“We have to control any rebound in coal use during the 14th FYP and work towards peak coal, or even negative growth,” said He.

The researchers also recommend China toughens and updates its NDC for 2030, lowering carbon dioxide emissions per unit of GDP by over 65% on 2005 levels and reaching a 25% share of non-fossil fuels in primary energy consumption.

Speaking at the launch, Wang Yi, a member of the Standing Committee of the National People’s Congress (China’s top legislative body) and vice director of the Chinese Academy of Sciences’ Institute of Science and Development, said that 14th FYP targets should remain tough and be expanded: for example, by including overall caps – in particular a carbon cap – alongside existing efficiency targets (such as carbon and energy intensity). Other experts have also called for a carbon cap in the 14th FYP.

Wang also pointed out that a package of legislation will be needed to ensure 14th FYP climate targets are met. This includes an Energy Law currently being drafted, an ongoing revision to the Energy-Saving Law, and a Law on Combating Climate Change being prepared. “The Law on Combating Climate Change will only reach the statute books if a carbon cap is at its core – if not, it loses a raison d’etre as other laws can replace it,” Wang said. Lower level regulations, such as for carbon markets, must also keep up, he said.

From our partner Chinadialogue

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COVID-19 has given a fillip to biodiversity

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The COVID-19 outbreak caused many problems for the world, but in return gave the planet’s environment and biodiversity a chance to breathe. The high mortality rate may be worrisome, but it provided us with the opportunity to think more about how we should treat biodiversity in a better way.

Biodiversity is an important feature of life explained by the vast diversity of plants and animals, which is a non-renewable resource and its loss will be irreparable, Kioumars Kalantari, head of the natural environment and biodiversity of the Department of Environment said.

The growing importance of biodiversity is due to its role in maintaining the stability of ecosystems, because in an ecosystem, the greater the species diversity, the longer food chains, resulting in a more stable environment, he added.

According to him, today the protection of biodiversity, habitats, and natural ecosystems is among the most important indicators of sustainable development in the world.

Fortunately, Iran benefits from rich biodiversity due to special climatic, geographical, and topographic conditions and characteristics, and more than 8600 species of plants and 1300 species of vertebrates live in the country, he highlighted.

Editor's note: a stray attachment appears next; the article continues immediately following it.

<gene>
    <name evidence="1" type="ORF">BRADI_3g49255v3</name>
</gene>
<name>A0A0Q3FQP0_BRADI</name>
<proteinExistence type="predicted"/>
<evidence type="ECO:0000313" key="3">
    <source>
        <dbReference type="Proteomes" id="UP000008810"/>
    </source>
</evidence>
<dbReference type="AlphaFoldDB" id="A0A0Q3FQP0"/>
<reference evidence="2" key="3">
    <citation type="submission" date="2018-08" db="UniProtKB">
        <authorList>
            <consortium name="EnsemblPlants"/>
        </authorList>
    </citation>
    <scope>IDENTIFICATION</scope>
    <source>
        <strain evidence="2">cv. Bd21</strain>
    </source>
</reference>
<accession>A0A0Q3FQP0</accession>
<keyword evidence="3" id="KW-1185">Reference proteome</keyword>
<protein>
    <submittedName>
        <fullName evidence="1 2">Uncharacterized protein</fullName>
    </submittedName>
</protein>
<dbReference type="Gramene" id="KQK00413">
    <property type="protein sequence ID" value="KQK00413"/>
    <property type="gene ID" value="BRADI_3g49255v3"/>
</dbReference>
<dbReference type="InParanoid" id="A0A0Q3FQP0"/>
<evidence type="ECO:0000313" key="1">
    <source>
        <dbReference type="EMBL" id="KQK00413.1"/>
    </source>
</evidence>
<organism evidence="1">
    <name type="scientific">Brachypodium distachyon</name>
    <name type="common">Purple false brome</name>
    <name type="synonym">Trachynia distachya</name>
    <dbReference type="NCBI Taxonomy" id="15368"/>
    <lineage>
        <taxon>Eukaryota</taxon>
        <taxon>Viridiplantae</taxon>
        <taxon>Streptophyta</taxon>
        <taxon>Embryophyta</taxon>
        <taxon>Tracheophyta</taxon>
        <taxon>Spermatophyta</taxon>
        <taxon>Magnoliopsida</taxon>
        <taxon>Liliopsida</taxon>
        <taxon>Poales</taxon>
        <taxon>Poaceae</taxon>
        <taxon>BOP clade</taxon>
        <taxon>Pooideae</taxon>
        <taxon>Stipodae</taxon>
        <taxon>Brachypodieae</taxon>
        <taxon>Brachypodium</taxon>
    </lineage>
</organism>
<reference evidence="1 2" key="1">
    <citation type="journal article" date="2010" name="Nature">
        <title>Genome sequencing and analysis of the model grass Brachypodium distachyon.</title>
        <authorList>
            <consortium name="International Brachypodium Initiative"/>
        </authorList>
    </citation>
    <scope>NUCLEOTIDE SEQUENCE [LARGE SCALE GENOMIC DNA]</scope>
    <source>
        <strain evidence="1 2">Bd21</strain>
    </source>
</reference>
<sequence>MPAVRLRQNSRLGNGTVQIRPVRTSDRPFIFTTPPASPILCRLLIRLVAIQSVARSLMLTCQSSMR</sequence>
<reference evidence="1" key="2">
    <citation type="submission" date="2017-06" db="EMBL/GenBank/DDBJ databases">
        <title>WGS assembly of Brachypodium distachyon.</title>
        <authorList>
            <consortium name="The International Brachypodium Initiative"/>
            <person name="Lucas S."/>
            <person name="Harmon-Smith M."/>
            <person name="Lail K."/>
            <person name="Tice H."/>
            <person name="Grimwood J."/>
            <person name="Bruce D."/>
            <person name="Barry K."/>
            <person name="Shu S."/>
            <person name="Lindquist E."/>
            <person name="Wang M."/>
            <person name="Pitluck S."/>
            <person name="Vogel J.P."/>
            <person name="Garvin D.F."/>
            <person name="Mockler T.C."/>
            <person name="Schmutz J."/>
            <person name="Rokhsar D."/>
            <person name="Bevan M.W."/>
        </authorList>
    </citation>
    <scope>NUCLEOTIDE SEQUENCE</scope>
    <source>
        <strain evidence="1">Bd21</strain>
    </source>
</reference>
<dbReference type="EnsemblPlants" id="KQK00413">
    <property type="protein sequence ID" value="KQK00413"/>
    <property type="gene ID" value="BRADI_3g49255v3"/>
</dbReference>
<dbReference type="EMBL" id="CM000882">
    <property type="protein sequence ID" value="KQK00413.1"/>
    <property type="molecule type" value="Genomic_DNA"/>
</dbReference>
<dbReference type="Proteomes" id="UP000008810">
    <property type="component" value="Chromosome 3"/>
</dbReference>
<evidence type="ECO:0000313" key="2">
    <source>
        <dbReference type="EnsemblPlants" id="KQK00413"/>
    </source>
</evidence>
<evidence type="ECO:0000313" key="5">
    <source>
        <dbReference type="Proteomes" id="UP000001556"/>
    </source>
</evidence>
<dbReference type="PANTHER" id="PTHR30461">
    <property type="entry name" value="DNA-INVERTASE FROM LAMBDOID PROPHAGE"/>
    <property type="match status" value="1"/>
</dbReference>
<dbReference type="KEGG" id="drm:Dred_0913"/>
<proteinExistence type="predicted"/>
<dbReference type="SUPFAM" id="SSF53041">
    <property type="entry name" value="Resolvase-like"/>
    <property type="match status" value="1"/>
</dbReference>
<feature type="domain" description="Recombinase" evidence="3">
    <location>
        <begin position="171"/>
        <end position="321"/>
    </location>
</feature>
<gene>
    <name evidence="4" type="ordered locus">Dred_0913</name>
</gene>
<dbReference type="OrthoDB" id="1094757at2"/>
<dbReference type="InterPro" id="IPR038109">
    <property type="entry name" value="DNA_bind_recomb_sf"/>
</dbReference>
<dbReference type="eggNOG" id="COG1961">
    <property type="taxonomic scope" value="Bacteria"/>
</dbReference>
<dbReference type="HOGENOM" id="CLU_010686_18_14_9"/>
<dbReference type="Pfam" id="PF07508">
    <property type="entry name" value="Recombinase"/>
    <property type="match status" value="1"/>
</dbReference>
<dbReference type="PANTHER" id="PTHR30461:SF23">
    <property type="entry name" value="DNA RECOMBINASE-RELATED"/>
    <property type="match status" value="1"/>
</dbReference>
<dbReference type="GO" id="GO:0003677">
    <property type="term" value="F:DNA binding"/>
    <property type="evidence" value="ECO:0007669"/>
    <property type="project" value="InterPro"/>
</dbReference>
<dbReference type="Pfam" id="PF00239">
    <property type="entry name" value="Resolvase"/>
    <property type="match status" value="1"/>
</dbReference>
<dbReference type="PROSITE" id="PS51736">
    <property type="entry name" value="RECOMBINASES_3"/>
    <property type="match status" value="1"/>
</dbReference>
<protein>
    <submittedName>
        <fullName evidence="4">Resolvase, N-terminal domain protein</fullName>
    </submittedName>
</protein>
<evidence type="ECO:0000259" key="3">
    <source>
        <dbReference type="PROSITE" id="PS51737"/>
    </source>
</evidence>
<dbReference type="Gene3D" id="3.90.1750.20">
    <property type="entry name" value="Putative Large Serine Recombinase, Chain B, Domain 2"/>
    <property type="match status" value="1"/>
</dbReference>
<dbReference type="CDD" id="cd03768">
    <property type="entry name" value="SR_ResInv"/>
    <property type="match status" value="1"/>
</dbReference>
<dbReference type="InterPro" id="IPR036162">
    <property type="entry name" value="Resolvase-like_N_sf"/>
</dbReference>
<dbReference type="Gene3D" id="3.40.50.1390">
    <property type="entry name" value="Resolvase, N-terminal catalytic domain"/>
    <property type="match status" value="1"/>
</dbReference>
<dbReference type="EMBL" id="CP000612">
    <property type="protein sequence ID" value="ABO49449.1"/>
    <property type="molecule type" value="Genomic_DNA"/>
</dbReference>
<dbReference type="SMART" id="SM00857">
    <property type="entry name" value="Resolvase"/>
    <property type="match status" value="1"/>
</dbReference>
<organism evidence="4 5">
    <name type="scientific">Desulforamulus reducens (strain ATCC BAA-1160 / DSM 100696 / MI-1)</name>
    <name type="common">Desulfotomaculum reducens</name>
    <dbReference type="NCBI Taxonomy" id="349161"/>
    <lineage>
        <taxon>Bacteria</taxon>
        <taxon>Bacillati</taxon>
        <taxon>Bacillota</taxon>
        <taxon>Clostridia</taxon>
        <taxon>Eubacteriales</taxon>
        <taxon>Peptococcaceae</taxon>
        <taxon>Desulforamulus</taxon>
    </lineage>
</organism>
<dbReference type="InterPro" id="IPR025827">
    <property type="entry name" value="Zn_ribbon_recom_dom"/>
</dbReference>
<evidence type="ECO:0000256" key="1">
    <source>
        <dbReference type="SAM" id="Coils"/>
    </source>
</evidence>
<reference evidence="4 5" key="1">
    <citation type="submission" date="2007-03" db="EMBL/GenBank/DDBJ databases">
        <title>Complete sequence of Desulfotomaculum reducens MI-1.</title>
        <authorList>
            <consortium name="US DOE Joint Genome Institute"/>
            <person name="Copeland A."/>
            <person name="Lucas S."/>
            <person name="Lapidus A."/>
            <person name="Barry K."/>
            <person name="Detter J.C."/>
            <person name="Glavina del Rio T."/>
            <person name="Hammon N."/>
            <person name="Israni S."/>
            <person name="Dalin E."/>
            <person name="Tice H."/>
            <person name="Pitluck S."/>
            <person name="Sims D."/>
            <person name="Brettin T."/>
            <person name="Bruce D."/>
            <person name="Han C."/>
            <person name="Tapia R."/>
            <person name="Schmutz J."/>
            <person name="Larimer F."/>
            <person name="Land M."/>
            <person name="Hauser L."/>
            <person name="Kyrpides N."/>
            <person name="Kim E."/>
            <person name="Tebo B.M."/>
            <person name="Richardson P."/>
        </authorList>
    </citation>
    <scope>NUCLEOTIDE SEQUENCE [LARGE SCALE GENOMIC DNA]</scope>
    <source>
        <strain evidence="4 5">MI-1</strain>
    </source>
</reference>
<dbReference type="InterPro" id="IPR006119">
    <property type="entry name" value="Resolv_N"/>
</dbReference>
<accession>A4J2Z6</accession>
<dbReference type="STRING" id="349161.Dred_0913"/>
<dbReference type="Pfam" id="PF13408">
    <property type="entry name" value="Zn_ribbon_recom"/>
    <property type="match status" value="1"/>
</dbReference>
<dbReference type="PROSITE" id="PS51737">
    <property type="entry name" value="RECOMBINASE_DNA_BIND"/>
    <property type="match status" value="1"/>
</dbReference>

Unfortunately, the environment faces a variety of threats and challenges, including pollution, habitat destruction, climate change, sand and dust storms, natural disasters such as droughts, floods, and increasing disease outbreaks, he noted.

He went on to say that despite all the efforts that have been made nationally as well as internationally worldwide, the environment today is no better than it was in the early twentieth century.

The sudden prevalence of COVID-19, followed by lock-downs and restrictions around the world, reduction in human activity, the evacuation of highways, reduction in travel, air, and land transport, and a significant drop in greenhouse gas emissions, has benefited the nature much, he explained.

It greatly improved air quality and reduced the risk of lung and cardiovascular diseases, key environmental indicators that have been steadily deteriorating for more than half a century, remained fixed, or moved towards improvement, he emphasized.

The extent of the disease and the human casualties may be so painful that it does not give us a chance to rejoice in the healing process of nature and the environment, but the good condition of climate and nature can be a fillip for each of us on this planet, especially those in charge, to think more about our past actions and slow down our exponential pace of unsustainable development and the destruction of valuable biological resources, he also highlighted.

Perhaps changing our plans and behaviors to use more of renewable energy, while increasing the use of telecommunications facilities such as video conferencing, webinars, online meetings, can greatly reduce travel as well as greenhouse gas emissions and thus help preserve nature and valuable biodiversity treasures, he said.

Biodiversity conservation is in fact the protection of ourselves and the resources without which we cannot survive, he stated, adding, human health depends on the health of other creatures and the environment in which they live.

The outbreak of the coronavirus and its pathogenic consequences highlights the importance of the dependence of the health of all organisms on the planet on each other and the environment.

“Our Solutions Are in Nature” which expresses the importance of nature in responding to the challenges we face in terms of sustainable development and the necessity of comprehensive cooperation to achieve a future in harmony with nature, he added.